December 10, 2021
The Transportation Energy Institute will publish a report in early 2022 analyzing the efficacy of programs and policies aimed at supporting the installation of EV charging infrastructure. In this episode, Jonathan Norris with ICF, one of the leaders of the project, discusses what they learned about which programs seem to be the most effective and why. This episode and the upcoming report should be instrumental in guiding EVSE program designs. Listen in as ICF discusses the report in more depth and be sure to download the report from www.fuelsinstitute.org when it is made public early 2022!
Jonathan Norris, Consultant, ICF
Speaker 1: Welcome to Carpool Chats, a podcast brought to you by the Transportation Energy Institute.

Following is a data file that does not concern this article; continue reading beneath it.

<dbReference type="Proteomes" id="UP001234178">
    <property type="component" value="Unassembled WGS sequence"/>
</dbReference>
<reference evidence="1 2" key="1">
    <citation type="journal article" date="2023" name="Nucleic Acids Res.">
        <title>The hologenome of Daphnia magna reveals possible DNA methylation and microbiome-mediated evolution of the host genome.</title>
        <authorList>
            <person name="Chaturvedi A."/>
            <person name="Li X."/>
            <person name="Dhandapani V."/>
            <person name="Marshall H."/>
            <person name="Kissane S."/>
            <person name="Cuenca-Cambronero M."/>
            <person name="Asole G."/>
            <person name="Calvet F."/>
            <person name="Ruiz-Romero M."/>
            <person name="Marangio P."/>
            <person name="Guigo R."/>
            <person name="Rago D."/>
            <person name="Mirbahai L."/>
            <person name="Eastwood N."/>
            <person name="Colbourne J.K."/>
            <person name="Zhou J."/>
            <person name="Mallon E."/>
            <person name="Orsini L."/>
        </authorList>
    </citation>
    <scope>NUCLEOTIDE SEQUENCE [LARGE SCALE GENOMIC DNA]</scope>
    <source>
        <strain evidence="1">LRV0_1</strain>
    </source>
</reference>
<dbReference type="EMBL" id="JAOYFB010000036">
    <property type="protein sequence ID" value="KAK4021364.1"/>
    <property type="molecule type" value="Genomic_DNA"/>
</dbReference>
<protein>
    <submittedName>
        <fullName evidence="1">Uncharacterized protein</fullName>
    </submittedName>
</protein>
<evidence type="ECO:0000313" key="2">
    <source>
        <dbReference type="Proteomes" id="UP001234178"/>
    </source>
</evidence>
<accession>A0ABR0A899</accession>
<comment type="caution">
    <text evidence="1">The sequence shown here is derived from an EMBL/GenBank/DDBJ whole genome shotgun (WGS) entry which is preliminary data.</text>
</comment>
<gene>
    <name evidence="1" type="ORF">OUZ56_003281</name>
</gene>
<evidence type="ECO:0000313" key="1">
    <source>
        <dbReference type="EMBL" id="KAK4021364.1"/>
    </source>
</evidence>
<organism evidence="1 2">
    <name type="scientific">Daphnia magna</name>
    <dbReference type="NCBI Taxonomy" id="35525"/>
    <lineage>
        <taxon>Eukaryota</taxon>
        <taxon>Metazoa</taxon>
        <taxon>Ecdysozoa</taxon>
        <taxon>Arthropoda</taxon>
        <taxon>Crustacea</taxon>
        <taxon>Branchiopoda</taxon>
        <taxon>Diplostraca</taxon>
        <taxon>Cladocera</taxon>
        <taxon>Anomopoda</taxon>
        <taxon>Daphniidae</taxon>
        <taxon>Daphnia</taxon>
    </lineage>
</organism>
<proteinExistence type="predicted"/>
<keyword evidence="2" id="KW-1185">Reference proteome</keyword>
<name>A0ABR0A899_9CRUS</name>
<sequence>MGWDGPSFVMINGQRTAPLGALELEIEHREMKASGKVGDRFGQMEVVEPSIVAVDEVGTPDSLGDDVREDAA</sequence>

John Eichberger: Hey everybody. Welcome back to Carpool Chats, I’m John Eichberger with the Transportation Energy Institute and today we’re going to be talking about something that’s on the mind of so many people, talking electric vehicle charging infrastructure. Recently, the Congress passed some legislation giving the administration quite a bit of money to build out the infrastructure. The Transportation Energy Institute started working on this a while back, we contracted with ICF Consulting to do an analysis [00:00:30] for us to find out what type of policies and programs and the Senate actually had been successful in deploying charging stations in the United States. And I am pleased to have Jonathan Norris, the lead transportation energy consultant at ICF who helped build that project for us to talk to us a little bit about where we’re going, what the possibility is and what our options are. Jonathan welcome Carpool Chats.